Proposed Underground Line Could Compete With Clean Line

North Central Iowa — There might be competition for the proposed Rock Island Clean Line wind energy transmission line that is proposed to start in our area. But the proposed competing line is planned to start well east of here in north-central Iowa.

The much-beleaguered Clean Line project has had its share of setbacks, and this could be another. According to Direct Connect Development Company, they want to build an underground transmission line from north-central Iowa to Chicago. The line would parallel existing railroad tracks — an ironic idea since it’s the other company — Clean Line — that first had the name of an old railroad in its name.

Direct Connect Development CEO Trey Ward says the proposed underground project also has a railroad name. Its called “SOO Green Renewable Rail LLC.”

The preferred route for Clean Line’s 500-mile-long overhead transmission line would start in O’Brien County, southeast of Sanborn and would stretch through 16 Iowa counties, ending in eastern Illinois. It would connect to transmission lines that take electricity into Chicago and connect to the grids serving Indiana and Ohio. It would transport energy from many of the state’s wind farms and could also benefit a developing wind energy industry in South Dakota.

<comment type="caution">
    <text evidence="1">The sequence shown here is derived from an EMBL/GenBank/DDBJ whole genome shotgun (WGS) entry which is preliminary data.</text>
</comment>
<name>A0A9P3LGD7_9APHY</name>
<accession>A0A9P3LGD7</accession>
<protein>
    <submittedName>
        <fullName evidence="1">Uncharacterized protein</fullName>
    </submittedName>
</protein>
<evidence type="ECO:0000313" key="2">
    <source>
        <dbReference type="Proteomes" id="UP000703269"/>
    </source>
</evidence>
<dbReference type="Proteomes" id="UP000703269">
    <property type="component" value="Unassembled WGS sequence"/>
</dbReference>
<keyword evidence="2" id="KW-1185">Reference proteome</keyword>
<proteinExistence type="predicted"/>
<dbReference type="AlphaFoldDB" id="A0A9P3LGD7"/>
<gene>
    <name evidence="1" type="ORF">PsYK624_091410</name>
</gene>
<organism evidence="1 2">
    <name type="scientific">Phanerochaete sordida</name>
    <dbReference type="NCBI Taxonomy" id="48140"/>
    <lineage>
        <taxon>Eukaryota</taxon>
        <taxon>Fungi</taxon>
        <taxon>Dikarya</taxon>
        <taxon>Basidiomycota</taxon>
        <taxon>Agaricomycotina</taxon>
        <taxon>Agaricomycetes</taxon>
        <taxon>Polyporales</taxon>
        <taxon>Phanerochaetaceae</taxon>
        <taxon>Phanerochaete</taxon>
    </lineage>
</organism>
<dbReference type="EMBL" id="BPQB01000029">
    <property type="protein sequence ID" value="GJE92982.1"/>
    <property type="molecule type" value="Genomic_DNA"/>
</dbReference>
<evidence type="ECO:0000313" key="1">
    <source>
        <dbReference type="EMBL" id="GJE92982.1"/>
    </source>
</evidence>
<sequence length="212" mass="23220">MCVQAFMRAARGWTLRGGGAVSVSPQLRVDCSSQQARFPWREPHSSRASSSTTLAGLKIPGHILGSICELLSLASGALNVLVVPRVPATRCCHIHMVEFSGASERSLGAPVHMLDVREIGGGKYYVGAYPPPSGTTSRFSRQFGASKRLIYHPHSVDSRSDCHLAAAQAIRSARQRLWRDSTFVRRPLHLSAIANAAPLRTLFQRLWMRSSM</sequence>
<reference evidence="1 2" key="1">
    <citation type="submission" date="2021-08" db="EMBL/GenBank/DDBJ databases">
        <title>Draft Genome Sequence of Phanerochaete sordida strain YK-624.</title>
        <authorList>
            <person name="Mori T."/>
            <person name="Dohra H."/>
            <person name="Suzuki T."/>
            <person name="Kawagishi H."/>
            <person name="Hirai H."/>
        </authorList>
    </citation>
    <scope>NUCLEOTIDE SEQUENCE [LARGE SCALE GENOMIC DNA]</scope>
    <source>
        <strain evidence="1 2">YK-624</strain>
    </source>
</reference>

The most recent setback to the Clean Line project was a ruling by the Illinois Supreme Court that said that the Illinois Commerce Commission shouldn’t have granted Clean Line “Public Utility Status.” The company had filed for transmission lines in Iowa has but withdrew the applications, waiting to see how it went in Illinois before deciding whether to refile in Iowa.

Meanwhile, the underground project already has the land for about 85 percent of their 349-mile route. Ward says the Canadian Pacific Railroad has already agreed to allow the proposed SOO Green underground project to bury its line in the railroad’s existing right-of-way. He says they’re working with another railroad and will also have to acquire some additional land rights in Illinois if they are to proceed with beginning the project.

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